1. Confusing indeed. Trotsky touched on this paradox as well. He described Utopia as full of people who only need to work 4 hours a day and spend the rest of the time reading philosophy. Men and women were in the same type of positions in the work force and this he celebrated as great. But work is also miserable and other activities more desirable (never mind that often people with much free time tend to fritter it away rather than enriching their brains.)

    "Considering there is no status in being a parent or carer,"

    As opposed to writing agitprop columns?

  2. On this issue, Conservatives seem to have the same problem that feminists do - class bias. Since the industrial revolution working class women have always had to work as well as fulfilling their traditional family role just for the household to get by. It's only in recent years that even middle class families can no longer survive on a single wage and are finding they have as little choice as their working class sisters.

  3. "And let's stop discussing maternity leave and go in swinging for paid parenting, paid grandparenting and paid caring."

    How about we go in for paid reasoning, that these things might take care of themselves by more natural means. What comes next, paying people to love and have feelings toward one another? In another era we might have laughed off this moribund articulation of socialist dreck but nowadays irony is often difficult to second guess.

  4. I think that a left-liberal response to your question might be that, by keeping several paths open, there is more of a chance for "succcess" and "liberation" for more people. Although those that choose what you call the "hippy" path will never accumulate the same amount of material goods as those who choose the "careerist" path (and will thus not be "equal" to them in that sense), their relatively relaxed and stress-free life style, which contains more leisure time to pursue creative, experiential and educational activities, might allow at least as much chance for "liberation" and "success" as does the careerist path.

    Not everyone sees "success" and "liberation" in the same way. Some people don't feel successful or free unless and until they have accumulated enough material resources to last them the rest of their lives. Others might find the lifestyle necessary to achieve that goal to be a form of slavery and failure in and of itself--even if it paid off in the end.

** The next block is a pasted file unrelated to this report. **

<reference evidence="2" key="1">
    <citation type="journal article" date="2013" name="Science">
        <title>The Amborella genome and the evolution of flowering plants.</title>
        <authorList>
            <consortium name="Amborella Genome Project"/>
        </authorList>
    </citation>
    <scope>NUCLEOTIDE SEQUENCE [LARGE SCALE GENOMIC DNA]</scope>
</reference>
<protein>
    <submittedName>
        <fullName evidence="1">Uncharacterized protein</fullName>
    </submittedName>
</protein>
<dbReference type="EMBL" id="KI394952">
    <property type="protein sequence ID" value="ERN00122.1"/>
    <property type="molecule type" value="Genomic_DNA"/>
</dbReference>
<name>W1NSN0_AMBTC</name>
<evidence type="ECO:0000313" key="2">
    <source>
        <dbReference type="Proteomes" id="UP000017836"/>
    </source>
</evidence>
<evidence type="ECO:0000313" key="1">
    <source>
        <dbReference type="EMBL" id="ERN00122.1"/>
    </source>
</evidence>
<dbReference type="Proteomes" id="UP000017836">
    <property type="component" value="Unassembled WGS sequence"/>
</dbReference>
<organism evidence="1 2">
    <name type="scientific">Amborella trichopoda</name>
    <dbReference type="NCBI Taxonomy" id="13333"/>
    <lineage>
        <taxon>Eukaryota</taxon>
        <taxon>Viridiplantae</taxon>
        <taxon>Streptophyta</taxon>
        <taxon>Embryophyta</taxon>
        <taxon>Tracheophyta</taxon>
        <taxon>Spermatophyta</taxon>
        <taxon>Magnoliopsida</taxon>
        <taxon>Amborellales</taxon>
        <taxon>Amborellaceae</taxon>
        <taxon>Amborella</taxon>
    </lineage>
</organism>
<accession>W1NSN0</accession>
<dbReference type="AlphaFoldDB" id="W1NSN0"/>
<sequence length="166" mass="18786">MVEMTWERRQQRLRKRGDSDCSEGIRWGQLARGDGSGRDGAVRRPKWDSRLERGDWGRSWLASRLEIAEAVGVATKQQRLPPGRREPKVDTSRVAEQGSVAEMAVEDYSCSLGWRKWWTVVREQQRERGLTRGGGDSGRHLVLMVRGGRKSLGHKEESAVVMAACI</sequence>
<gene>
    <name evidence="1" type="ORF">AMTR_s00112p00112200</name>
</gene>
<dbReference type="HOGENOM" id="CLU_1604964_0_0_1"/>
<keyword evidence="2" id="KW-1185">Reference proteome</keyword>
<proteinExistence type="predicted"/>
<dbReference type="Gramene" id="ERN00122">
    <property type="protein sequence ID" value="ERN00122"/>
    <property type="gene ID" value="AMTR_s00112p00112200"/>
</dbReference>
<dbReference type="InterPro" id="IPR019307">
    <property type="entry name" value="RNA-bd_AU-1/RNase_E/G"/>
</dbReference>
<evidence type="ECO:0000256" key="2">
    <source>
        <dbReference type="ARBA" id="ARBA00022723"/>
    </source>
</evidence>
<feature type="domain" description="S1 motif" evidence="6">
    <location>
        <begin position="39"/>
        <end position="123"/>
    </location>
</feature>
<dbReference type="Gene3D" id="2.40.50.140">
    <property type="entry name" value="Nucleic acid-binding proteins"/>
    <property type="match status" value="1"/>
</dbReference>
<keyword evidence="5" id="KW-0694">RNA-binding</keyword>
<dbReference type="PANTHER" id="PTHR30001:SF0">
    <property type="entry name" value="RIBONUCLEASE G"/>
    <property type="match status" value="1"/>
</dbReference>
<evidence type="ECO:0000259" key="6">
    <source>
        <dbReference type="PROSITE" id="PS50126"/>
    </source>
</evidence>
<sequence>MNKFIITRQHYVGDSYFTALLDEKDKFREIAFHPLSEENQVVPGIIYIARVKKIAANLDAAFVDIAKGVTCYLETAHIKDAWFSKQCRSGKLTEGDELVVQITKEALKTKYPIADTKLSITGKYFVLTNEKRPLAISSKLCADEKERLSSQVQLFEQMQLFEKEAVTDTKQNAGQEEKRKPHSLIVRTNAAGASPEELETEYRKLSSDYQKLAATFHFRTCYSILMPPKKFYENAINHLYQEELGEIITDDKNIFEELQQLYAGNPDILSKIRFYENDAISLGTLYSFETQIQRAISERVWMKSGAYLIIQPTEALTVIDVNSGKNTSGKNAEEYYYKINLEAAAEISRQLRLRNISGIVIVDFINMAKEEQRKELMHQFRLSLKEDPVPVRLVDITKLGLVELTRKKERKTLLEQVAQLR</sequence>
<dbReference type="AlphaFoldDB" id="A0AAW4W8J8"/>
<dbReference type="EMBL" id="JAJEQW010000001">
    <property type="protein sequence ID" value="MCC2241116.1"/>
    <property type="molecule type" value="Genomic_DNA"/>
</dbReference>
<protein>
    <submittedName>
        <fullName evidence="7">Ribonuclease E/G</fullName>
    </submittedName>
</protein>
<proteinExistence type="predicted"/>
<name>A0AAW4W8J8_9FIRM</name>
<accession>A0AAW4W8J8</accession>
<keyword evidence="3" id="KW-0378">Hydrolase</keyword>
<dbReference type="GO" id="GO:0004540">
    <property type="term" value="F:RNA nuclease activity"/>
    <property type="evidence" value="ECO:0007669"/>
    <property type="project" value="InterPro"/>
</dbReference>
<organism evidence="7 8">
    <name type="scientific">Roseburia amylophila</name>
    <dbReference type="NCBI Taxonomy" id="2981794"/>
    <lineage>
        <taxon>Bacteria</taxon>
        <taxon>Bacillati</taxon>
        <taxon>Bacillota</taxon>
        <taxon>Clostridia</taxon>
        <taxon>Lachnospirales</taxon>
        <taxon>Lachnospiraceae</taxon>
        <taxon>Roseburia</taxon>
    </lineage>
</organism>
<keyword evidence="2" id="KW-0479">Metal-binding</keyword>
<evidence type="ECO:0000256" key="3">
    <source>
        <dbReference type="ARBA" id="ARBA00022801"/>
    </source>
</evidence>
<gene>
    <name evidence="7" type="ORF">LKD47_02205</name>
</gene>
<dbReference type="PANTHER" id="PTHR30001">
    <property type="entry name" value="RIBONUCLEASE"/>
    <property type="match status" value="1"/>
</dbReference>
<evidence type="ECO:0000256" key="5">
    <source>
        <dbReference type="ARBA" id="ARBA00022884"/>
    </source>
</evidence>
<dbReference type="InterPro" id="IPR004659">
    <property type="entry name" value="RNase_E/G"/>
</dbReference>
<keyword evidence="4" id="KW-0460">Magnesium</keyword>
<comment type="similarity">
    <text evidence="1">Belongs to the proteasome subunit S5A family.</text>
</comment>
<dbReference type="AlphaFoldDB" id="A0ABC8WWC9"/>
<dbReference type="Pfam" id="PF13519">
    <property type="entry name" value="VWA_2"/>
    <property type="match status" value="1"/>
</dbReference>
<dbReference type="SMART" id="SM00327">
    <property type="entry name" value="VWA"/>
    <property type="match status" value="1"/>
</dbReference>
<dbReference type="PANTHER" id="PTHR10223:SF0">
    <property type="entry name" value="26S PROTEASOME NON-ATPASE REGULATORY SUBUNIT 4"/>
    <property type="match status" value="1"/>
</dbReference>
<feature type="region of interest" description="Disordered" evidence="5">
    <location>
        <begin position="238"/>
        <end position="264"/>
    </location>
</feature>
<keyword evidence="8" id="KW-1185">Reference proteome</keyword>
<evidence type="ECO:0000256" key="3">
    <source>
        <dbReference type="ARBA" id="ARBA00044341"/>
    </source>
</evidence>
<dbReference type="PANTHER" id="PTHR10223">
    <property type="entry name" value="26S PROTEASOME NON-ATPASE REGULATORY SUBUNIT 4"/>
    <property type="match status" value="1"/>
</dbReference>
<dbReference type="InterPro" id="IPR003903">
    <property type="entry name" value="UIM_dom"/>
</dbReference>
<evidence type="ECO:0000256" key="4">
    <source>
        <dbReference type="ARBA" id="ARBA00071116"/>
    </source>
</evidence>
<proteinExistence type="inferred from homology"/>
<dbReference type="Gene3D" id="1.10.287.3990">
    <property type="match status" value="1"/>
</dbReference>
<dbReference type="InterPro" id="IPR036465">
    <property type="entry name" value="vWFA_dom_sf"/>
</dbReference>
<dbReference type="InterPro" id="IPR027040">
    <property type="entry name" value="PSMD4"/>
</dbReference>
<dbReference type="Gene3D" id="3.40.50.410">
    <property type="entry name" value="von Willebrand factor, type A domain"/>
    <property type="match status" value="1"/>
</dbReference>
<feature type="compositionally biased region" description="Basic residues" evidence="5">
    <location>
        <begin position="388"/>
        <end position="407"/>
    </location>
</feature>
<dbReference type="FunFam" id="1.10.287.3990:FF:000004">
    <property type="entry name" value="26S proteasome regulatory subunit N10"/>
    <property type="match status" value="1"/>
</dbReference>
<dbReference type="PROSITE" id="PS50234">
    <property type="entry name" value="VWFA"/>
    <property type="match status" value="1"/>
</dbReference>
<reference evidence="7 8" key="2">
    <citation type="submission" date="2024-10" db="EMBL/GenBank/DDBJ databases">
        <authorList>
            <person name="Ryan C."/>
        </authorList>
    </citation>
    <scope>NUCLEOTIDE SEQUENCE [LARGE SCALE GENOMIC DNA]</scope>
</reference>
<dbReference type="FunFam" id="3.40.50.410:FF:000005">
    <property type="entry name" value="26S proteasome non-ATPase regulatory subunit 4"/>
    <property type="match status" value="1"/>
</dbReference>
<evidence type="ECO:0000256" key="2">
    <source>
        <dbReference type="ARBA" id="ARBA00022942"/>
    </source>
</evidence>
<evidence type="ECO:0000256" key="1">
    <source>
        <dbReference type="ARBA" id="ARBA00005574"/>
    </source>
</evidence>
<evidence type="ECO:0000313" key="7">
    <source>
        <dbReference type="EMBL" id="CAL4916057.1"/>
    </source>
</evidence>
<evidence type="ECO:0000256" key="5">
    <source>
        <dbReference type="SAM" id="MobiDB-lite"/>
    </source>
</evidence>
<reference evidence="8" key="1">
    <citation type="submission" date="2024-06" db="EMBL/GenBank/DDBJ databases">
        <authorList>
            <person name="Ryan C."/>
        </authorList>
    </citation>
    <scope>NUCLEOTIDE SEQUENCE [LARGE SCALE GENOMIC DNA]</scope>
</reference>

Why not let a hundred flowers bloom and let every man and woman choose their own path? For some people, work is liberating, for others, it's slavery. It should be for them to decide, within reason, which way they look at it.

    I say "within reason" because I do not believe in that nonsense about paying people to love and take care of their parents or children or spouces. But I do sympathize with the disheartening description of the office workers shoveling in their breakfast and getting on the train to nowhere each morning.

    Why can't the hippy work in the coffee shop and live in a studio apartment on the outskirts of town, and have those extra hours to do what he thinks best with his time and energy, while the yuppy gets to work early and stays late because she wants to make vice president. Why does there have to be a one-size-fits-all attitude to work?

  5. Ruddyturnstone, I've got no problem with people being more or less careerist.

    I don't think it's easy, though, for left liberals to remain neutral on this issue.

    There is an anti-market aspect to left liberalism which encourages the downshifting, anti-materialist types. Because they are acting on a political principle, they don't tend to see it just in terms of what suits someone's personality. They think the principle should be applied generally.

    Similarly, there are left liberals who think autonomy is the principle to follow and that it is a career which generates autonomy and which breaks down power structures which deny autonomy and equal status to some groups.

    Therefore, these left liberals won't just see the issue as one of individuals following what best suits their own personality.

    As I mentioned previously, the Scandinavian governments have taken autonomy via careerism as the highest principle - one in which government coercion is justified. It is the view of these social democratic, left liberal governments that all Scandinavians must follow equally a careerist lifestyle - with society being organised to facilitate this grand aim.

  6. Lol, there is a way to square the circle. Work for the public service and/or not work very hard (No offence to any public servants reading this).